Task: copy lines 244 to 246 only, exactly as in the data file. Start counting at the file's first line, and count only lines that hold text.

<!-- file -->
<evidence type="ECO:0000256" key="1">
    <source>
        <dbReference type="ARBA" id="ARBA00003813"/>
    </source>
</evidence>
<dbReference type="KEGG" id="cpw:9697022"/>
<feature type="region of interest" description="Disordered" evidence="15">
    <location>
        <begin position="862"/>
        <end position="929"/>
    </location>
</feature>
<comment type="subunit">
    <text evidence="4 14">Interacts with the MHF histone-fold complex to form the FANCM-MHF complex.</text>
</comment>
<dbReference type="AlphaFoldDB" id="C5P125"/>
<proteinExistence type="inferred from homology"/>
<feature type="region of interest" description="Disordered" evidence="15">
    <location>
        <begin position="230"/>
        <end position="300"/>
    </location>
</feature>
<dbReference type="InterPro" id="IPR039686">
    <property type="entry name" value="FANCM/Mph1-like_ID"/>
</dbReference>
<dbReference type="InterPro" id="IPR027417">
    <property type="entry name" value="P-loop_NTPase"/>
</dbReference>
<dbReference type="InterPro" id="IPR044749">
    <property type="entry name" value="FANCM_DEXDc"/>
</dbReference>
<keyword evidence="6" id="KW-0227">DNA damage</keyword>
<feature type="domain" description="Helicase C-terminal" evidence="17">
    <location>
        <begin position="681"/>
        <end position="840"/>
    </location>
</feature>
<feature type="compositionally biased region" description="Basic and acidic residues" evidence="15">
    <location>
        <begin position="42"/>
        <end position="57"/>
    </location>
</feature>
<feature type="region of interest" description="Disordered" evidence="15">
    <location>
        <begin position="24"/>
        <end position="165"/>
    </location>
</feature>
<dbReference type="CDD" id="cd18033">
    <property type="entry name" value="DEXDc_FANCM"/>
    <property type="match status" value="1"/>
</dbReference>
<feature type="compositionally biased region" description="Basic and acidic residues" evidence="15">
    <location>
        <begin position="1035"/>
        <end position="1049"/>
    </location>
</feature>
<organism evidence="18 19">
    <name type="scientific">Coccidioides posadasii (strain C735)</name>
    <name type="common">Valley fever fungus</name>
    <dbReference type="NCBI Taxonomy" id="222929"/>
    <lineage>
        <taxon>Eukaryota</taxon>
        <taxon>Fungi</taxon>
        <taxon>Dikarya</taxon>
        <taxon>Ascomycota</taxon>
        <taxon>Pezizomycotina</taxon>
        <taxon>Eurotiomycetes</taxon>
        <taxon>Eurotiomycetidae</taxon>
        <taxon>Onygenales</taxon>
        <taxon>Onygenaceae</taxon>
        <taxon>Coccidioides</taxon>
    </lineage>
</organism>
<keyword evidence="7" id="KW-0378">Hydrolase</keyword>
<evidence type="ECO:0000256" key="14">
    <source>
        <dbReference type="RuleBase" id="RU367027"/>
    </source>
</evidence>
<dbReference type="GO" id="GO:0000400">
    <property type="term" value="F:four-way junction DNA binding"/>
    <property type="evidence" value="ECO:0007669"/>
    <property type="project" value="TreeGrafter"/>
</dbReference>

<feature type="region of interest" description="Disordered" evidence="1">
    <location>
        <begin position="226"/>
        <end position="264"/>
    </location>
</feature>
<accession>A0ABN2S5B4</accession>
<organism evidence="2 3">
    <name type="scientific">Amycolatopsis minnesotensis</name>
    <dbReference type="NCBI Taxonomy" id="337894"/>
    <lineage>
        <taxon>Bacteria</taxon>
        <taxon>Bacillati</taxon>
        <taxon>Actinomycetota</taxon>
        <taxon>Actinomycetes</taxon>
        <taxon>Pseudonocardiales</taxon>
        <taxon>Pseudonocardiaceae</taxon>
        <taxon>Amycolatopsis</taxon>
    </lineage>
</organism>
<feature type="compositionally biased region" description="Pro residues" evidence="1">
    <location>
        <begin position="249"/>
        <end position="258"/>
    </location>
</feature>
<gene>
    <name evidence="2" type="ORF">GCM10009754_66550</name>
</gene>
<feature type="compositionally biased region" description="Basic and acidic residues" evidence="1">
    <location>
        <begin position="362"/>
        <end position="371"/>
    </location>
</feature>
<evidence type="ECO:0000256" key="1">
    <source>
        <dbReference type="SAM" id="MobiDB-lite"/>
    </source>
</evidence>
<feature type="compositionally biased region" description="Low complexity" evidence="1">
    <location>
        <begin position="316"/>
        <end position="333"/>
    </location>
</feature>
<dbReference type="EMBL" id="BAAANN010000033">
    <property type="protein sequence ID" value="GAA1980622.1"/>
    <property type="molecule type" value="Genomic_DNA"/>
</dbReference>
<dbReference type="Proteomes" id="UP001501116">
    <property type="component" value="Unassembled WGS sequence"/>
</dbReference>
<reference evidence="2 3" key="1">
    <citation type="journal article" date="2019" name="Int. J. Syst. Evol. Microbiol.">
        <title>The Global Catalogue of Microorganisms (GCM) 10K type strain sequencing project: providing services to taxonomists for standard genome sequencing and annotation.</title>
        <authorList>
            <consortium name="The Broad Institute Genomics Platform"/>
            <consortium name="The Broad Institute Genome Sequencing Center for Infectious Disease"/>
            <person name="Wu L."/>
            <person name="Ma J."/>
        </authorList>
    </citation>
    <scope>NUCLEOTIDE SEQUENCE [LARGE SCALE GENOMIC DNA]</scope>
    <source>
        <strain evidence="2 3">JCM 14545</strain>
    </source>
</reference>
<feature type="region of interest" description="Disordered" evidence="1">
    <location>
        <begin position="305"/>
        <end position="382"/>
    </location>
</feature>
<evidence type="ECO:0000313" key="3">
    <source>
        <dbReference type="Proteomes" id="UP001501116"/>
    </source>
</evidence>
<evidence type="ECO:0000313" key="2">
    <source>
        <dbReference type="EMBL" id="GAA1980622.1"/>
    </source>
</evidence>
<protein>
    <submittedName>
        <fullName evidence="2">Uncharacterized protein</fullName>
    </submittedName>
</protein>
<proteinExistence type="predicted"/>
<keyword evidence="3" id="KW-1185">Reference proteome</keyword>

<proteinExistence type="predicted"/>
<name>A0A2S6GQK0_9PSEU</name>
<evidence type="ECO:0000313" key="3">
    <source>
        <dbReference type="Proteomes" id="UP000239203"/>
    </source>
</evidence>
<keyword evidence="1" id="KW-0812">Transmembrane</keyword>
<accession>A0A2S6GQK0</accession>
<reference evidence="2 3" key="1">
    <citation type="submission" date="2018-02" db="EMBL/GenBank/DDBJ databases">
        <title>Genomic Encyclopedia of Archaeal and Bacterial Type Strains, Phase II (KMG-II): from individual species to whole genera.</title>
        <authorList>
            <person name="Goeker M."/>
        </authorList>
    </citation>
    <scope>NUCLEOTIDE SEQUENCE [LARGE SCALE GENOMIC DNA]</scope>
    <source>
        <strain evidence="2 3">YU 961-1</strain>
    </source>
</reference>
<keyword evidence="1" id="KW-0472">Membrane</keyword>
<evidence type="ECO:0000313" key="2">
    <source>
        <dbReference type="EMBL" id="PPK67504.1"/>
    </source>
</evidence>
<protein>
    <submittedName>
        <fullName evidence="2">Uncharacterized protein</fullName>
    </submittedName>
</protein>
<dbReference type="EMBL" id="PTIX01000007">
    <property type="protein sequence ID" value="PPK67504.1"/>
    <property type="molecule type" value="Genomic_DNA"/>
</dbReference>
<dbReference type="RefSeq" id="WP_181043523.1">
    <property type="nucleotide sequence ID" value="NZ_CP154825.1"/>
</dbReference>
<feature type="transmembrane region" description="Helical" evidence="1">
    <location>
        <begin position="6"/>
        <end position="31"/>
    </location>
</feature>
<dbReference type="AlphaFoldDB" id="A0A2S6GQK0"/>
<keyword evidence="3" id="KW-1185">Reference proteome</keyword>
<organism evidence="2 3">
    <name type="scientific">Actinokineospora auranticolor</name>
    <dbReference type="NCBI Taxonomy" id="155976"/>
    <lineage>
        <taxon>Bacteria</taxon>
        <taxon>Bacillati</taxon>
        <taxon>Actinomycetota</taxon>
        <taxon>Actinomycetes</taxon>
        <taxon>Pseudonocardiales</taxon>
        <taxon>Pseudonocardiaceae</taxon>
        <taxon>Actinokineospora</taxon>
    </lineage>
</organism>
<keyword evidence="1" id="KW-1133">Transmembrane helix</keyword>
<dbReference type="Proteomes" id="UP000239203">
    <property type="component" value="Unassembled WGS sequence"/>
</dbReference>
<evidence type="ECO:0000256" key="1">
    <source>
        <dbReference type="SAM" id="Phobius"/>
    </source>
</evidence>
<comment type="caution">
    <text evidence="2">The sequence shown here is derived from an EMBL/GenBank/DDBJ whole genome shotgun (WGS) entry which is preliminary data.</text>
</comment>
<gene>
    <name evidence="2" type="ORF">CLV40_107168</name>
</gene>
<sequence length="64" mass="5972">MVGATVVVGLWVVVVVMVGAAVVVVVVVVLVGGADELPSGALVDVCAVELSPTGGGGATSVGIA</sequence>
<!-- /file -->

</dbReference>
<evidence type="ECO:0000256" key="1">
    <source>